I’ve noticed a phenomenon of late that is concerning to me. Mommies are missing out on something they desperately need – really good friends.
Just watch this video from What’s Up Moms?
Sure, it’s hilarious. But it’s not very far from the truth. Mommies are looking for someone to connect with beyond the conversations about their kids. We’re looking for someone to see us as more than an extension of the person we used to be.
This post is an open letter to call mommies out of their fog of sleep depravity, guilt over balance and all the other things we hang on our shoulders.
If every mother would take a look around, she’d notice that there’s a little bit of sadness in her fellow mommy’s eyes. She’s lonely.
And I don’t care if you work at home, outside the home, stay home, homeschool, live on a military base, have a deployed husband, etc. Whatever your situation, this loneliness is real.
The number one problem in a mom’s life is that she is always needed by someone else.
Someone is crying. Someone lost their lovey. Someone at work needs you to take the lead on another project. Your husband wants you to talk about something other than boogers and dirt and the dishwasher that needs emptying.
I say that being needed all the time is a problem. It’s a great problem. It’s the thing that keeps me going somedays, but it’s exhausting. It’s very hard to be “on” all day and all night for our families.
I think this especially holds true for single moms. I’ve never been a single mom, but I can only imagine picking up the slack for two parents.
We moms were never meant to do this mommy life alone. Heck, we humans were never meant to do this life alone. We were designed to be in relationships with other people. And I’m not talking about just the tiny ones we’re entrusted with not messing up.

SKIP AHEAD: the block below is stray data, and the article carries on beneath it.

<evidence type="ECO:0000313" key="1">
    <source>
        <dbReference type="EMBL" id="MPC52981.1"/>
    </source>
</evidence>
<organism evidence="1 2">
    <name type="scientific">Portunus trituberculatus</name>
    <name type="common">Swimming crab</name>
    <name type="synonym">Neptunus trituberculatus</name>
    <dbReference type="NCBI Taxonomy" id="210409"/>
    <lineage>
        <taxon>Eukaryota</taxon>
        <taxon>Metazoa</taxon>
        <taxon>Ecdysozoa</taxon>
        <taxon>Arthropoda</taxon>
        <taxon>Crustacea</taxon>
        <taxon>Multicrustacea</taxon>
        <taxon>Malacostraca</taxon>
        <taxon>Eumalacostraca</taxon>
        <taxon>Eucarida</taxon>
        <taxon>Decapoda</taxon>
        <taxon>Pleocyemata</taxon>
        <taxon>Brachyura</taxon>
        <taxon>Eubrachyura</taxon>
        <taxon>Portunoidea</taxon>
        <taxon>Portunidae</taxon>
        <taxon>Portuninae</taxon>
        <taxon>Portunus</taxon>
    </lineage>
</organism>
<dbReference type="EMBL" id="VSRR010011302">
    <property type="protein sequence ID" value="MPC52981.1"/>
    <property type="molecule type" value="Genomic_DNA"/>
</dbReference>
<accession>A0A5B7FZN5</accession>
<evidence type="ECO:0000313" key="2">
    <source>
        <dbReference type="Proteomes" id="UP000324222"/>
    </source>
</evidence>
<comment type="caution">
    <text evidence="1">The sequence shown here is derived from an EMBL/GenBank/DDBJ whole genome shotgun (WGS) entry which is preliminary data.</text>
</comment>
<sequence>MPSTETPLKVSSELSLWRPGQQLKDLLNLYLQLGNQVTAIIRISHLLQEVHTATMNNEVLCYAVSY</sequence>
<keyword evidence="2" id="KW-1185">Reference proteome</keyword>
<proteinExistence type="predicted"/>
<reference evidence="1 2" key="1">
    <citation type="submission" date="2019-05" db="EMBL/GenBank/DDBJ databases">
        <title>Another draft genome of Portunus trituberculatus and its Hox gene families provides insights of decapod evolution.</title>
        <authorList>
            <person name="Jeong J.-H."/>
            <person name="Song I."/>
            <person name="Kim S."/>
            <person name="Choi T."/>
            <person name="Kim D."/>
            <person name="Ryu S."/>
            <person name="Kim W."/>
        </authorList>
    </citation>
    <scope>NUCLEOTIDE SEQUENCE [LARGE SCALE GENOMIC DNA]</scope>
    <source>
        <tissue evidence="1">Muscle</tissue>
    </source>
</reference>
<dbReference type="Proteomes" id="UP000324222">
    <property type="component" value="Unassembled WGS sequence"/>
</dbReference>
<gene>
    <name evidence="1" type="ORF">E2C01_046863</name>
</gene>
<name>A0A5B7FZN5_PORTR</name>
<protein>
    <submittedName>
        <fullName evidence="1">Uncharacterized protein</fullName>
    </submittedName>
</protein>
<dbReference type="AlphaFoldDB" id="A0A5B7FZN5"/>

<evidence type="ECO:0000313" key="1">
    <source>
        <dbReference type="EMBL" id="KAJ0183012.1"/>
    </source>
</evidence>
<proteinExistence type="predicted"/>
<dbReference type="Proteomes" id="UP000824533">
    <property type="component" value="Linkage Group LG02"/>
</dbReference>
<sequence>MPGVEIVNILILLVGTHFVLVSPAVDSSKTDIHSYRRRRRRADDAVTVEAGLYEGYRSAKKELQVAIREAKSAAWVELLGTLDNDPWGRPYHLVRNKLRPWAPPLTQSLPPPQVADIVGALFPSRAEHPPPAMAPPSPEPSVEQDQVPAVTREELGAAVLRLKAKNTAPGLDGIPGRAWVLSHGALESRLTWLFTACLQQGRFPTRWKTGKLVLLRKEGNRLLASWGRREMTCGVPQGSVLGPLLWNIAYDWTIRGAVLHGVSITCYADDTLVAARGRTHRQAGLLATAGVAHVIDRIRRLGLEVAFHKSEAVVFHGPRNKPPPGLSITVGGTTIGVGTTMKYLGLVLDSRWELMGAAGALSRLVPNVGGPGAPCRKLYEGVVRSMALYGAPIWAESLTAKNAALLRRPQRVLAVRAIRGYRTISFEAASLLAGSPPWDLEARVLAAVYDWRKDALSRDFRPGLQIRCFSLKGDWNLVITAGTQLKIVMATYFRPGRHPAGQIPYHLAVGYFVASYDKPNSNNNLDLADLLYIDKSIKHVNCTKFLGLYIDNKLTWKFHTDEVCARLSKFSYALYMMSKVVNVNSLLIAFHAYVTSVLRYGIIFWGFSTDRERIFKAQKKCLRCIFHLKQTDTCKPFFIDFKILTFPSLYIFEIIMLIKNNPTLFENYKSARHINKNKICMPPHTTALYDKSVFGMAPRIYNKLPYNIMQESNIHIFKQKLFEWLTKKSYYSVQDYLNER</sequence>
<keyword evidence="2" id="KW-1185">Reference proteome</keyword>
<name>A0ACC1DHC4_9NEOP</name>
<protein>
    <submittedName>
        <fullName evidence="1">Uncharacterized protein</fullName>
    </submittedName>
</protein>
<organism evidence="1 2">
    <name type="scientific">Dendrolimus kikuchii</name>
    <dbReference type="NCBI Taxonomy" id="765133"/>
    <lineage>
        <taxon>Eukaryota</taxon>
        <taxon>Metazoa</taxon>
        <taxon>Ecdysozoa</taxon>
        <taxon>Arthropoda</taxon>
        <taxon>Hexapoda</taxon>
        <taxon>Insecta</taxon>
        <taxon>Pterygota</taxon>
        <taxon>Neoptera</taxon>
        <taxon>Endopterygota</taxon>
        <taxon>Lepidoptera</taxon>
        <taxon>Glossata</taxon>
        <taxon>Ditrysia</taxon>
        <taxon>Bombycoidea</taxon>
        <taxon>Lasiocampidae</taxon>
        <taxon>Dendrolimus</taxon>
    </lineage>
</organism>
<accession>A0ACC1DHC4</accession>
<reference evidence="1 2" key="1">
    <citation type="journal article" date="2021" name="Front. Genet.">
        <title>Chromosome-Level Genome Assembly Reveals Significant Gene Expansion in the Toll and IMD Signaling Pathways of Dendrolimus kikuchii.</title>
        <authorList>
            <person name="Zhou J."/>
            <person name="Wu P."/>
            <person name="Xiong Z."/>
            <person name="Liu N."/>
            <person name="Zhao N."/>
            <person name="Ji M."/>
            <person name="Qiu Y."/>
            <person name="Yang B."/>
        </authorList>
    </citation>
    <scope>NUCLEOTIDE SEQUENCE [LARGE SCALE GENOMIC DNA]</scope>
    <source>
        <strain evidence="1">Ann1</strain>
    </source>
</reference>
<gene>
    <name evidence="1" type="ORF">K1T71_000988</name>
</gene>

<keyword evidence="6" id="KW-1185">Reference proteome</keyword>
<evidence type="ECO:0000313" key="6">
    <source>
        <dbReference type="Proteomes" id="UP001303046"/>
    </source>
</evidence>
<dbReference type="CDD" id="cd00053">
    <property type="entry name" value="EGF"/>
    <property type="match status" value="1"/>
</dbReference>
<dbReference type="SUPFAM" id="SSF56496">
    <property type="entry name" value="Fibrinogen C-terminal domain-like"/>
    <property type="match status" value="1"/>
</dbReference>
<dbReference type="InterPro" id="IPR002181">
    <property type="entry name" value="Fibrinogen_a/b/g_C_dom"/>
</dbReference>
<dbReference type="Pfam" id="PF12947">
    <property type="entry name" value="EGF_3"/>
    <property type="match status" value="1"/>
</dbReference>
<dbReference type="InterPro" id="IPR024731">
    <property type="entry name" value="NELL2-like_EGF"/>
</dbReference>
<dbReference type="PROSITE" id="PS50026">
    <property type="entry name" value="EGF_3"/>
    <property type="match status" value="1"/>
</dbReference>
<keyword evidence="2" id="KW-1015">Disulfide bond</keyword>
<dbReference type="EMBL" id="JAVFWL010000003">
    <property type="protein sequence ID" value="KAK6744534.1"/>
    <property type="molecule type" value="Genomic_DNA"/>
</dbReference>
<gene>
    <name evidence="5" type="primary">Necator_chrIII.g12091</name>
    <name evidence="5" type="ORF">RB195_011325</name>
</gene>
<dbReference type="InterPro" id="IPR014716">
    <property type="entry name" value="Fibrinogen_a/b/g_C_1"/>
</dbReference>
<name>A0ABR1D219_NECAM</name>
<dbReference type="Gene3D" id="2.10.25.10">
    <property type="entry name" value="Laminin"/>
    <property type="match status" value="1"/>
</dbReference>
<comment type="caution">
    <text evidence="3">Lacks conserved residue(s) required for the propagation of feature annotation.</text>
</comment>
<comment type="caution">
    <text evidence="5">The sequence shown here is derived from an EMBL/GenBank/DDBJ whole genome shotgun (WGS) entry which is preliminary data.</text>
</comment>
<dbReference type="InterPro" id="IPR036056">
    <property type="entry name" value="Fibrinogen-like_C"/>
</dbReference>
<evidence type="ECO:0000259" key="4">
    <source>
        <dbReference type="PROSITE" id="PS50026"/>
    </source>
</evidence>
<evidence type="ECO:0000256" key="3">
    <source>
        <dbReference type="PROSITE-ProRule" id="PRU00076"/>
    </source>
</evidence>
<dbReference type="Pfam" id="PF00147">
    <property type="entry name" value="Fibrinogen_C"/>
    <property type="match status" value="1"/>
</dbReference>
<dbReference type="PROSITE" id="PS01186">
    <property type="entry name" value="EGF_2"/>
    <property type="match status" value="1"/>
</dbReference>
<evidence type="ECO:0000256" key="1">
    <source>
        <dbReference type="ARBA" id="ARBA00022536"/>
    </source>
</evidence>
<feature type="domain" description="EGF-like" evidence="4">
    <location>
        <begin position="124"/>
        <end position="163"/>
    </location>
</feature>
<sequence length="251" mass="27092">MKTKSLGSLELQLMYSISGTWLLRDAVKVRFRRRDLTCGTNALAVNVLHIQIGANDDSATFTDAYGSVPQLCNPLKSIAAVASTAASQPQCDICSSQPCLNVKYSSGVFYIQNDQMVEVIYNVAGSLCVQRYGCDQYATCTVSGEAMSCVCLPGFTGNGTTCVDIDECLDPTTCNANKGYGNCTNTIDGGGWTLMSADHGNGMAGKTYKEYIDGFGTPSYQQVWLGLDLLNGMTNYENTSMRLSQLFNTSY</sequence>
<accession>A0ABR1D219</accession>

We mommies deserve good friends. We deserve connections with other women who know what it’s like to stand in the bathroom and cry because it’s all a little too much.
And that means more than a comment on a baby picture on Facebook or Instagram. That may sound harsh, but social media is a tool for making connections. But it doesn’t replace the connection of a phone conversation or the chat over a cup of coffee or even a Skype chat.
Social media just gives us the illusion that everything is ok. And while many of us love to share our lives and use it as a way to connect with family and friends who live in other places, it’s just a lens looking into someone’s life. But you aren’t seeing the parts they cropped out. The stuff they really need a friend to wrestle with.
You can’t judge tone by Facebook or email or Instagram. But you can hear pain in someone’s voice or see it on their face. You can hear joy over nothing. You can change a life with a few words of kindness.
So, I’m issuing a challenge to all those mommies out there. There’s a woman in your sphere who is really in need of a friend. A good friend. A great friend. She may not even be a new person in your life. It could be a relationship that was once great. She needs you to reach out again.
She needs your conversation. She needs your texts. She needs you to reach out to her. She needs an invitation to be your friend. Not just someone you talk to on the playground occasionally. Someone that you invite into your life.
Even if you think your life is full of friends or other stuff, she needs you. She needs you to help her feel like a person. To talk about stuff only girls like to talk about.
We worry so much about our children’s socialization. But we really need to be worried about our fellow mommies. The kid years go fast. And when we come out on the other side of it, we can lose ourselves.
We can stop this loneliness problem by being a little bit more interested. By putting ourselves out there a little bit more.
It doesn’t cost a thing to give another mom a smile, a kind word or your phone number.
You don’t have to meet up all the time. You don’t have to plan expensive nights out.
Being a friend is as simple as checking in and saying, “How’s life treating you?”
Next time you’re out, look around and see if you don’t see what I see.